My beloved brothers and sisters in Christ God,
CHRIST IS IN OUR MIDST! HE WAS, IS, AND EVER SHALL BE.
THE MYSTERY(SACRAMENT) OF REPENTANCE AND
The soul which is not transformed by repentance does not know grace. It ceases to make progress in the way of ascent. This is the insensibility of a heart of stone, and the symptom of spiritual death. Saint John Climacus (Ladder) counsels: "The fount of tears after Baptism has become greater than Baptism, though this be a bold saying." But repentance IS THE FRUIT OF BAPTISMAL GRACE. This gift of tears is the infallible sign that the heart has been overwhelmed by the love of God. "When our soul departs from life," says Saint John of the Ladder, "WE SHALL NOT BE ACCUSED BECAUSE WE HAVE NOT WORKED MIRACLES, OR HAVE NOT BEEN THEOLOGIANS, OR HAVE NOT SEEN VISIONS, BUT WE SHALL ALL CERTAINLY HAVE TO GIVE ACCOUNT BEFORE GOD BECAUSE WE HAVE NOT WEPT UNCEASINGLY ON ACCOUNT OF OUR SINS." The spiritual gift of these tears not only consummates repentance but also produces THE FIRST FRUITS OF INFINITY JOY.
From The Way of a Pilgrim, let us hear how an Orthodox confession leads the inward man to humility. "Turning my eyes carefully upon myself and watching the course of my inward state, I have verified by experience that I do not love God, that I have no religious belief, and that I am filled with PRIDE and SENSUALITY. All this I actually find in myself as a result of a detailed examination of m y feelings and conduct, thus:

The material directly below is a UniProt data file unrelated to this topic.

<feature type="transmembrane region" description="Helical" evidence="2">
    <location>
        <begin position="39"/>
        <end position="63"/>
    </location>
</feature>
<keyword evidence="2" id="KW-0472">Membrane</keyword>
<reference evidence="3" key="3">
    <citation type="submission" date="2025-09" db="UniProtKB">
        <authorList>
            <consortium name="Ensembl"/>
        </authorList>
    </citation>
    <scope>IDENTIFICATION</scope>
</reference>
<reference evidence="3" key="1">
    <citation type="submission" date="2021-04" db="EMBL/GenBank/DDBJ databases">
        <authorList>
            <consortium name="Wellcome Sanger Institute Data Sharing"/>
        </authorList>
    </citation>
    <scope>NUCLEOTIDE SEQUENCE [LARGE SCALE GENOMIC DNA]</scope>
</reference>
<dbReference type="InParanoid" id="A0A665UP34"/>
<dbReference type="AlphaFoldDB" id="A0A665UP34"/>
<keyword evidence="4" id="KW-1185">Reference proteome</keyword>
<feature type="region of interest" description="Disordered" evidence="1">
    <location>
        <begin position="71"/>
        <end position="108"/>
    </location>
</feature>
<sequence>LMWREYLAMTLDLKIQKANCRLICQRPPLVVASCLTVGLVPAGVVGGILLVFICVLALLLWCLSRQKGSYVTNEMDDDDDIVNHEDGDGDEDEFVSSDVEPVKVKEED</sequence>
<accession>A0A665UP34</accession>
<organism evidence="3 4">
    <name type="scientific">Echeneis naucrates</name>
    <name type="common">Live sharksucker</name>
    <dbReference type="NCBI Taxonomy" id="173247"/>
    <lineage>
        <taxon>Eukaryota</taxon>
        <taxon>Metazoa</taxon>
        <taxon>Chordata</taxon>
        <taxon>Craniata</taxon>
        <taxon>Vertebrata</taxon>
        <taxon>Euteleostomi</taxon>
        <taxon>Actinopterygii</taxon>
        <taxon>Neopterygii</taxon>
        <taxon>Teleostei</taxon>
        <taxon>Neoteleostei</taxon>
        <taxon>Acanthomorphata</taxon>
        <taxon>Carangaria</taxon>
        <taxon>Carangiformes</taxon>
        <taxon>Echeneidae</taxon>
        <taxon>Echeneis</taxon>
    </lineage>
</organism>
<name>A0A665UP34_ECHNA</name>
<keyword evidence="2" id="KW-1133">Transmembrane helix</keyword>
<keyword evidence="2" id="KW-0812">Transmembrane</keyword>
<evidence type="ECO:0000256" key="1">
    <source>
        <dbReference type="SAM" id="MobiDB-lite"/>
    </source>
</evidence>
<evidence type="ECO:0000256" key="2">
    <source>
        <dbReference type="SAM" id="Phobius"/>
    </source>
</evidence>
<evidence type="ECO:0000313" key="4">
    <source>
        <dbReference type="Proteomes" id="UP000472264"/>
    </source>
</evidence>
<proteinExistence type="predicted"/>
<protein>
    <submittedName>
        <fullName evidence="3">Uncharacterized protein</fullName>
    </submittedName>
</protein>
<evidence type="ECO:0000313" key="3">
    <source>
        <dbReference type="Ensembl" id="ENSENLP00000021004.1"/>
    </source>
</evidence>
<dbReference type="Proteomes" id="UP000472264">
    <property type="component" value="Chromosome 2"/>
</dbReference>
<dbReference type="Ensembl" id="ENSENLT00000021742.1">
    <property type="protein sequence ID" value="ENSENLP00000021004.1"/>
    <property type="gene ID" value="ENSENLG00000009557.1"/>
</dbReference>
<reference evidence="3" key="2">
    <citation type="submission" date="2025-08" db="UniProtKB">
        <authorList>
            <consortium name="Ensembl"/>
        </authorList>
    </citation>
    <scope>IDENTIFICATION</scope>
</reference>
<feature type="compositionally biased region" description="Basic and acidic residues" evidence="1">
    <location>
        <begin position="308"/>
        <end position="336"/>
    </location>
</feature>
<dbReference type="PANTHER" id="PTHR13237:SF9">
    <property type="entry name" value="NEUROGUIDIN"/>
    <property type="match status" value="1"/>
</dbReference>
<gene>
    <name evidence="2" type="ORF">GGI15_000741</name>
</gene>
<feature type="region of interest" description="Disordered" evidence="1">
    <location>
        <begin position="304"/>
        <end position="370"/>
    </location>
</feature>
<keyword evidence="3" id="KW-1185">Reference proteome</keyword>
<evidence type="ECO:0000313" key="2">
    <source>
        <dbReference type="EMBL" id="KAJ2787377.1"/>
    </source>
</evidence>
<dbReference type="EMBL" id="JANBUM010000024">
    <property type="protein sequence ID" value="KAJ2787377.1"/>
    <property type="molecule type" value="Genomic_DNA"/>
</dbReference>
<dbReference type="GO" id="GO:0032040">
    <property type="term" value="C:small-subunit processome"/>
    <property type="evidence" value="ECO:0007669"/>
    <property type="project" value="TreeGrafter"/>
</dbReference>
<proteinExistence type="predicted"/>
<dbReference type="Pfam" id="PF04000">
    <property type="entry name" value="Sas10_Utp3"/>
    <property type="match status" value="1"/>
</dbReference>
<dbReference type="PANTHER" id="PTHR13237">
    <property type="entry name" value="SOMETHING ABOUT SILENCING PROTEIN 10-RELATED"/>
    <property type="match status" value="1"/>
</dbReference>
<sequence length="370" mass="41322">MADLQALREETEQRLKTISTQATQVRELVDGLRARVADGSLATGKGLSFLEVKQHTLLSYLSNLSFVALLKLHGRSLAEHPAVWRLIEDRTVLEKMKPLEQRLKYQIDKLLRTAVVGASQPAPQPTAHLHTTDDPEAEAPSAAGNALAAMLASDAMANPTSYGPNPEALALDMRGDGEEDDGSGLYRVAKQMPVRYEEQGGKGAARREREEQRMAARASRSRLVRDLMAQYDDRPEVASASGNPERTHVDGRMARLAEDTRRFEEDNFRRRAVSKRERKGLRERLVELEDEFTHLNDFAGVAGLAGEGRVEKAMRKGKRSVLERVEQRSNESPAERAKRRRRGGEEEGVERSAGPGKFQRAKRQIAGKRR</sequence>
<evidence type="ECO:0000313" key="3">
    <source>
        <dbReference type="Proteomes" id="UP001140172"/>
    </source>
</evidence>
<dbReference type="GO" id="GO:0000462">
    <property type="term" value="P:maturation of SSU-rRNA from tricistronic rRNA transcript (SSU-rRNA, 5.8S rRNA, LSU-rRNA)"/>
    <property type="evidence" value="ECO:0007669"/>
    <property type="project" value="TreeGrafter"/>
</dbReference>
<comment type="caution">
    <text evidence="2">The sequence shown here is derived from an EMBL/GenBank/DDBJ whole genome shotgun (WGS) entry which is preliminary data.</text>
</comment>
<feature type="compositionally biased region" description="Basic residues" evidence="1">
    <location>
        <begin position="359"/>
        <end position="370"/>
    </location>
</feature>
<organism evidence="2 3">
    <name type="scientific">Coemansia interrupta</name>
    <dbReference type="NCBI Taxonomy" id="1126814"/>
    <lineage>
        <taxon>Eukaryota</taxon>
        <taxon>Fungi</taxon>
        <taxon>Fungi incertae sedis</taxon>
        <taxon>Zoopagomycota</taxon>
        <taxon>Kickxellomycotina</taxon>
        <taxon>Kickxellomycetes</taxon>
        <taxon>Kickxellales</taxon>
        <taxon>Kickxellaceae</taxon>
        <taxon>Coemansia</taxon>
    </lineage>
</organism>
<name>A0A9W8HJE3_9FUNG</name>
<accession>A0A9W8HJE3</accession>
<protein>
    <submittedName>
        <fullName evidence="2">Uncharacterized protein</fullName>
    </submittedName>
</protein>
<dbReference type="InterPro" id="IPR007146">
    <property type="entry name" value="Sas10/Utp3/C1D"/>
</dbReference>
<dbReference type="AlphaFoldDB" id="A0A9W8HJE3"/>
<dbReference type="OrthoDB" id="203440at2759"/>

"I do not love God. For if I loved God I should be continually thinking about Him with heartfelt joy. Every thought of God would give me gladness and delight. On the contrary, I much more often and much more eagerly think about earthly things, and thinking about God is labor and dryness. If I loved God, then talking with Him in prayer would be my nourishment and delight and would draw me to unbroken communion with Him. But, on the contrary, I not only find no delight in prayer but even find it an effort. I struggle with reluctance, I am enfeebled by sloth, and am ready to occupy myself eagerly with any unimportant trifle, if only it shortens prayer and keeps me from it. My time slips away unnoticed in futile occupations, but when I am occupied with God when I put myself into His presence, every hour seems like a year. If one person loves another, he thinks of him throughout the day without ceasing, he pictures him to himself, he cares for him, and in all circumstances, his beloved friend is never out of his thoughts. But I, throughout the day, scarcely set aside even a single hour in which to sink deep down meditation upon God, to inflame my heart with love of Him, while I eagerly give up twenty-three hours as fervent offerings to the idols of MY PASSIONS. I am forward to talking about frivolous matters and things that degrade the spirit; THAT GIVES ME PLEASURE. But in the consideration of God, I am dry, bored, and lazy. Even if am unwillingly drawn by others into spiritual conversations, I try to shift the subject quickly to one which pleases my desires, I am tirelessly curious about novelties, about civic affairs and political events, I eagerly seek the satisfaction of my love of knowledge in science and art, and in ways of getting things I want to possess. But the study of the law of God, the knowledge of God and of religion, make little impression on me and satisfy no hunger of my soul. I regard these thins not only as a nonessential occupation for a Christian but in a casual way as a sort of side issue with which I should perhaps occupy my spare time, at odd moments. To put it briefly, if love for God is recognized by the keeping of His Commandments, ("If ye love Me, keep My Commandments" [John 14:15), and I not only do not keep them but I even make an attempt to do so, then in absolute truth, the conclusion follows that do not love God. That is what Basil the Great says: "THE PROOF THAT A MAN DOES NOT LOVE GOD AND HIS CHRIST LIES IN THE FACT THAT HE DOES NOT KEEP HIS COMMANDMENTS."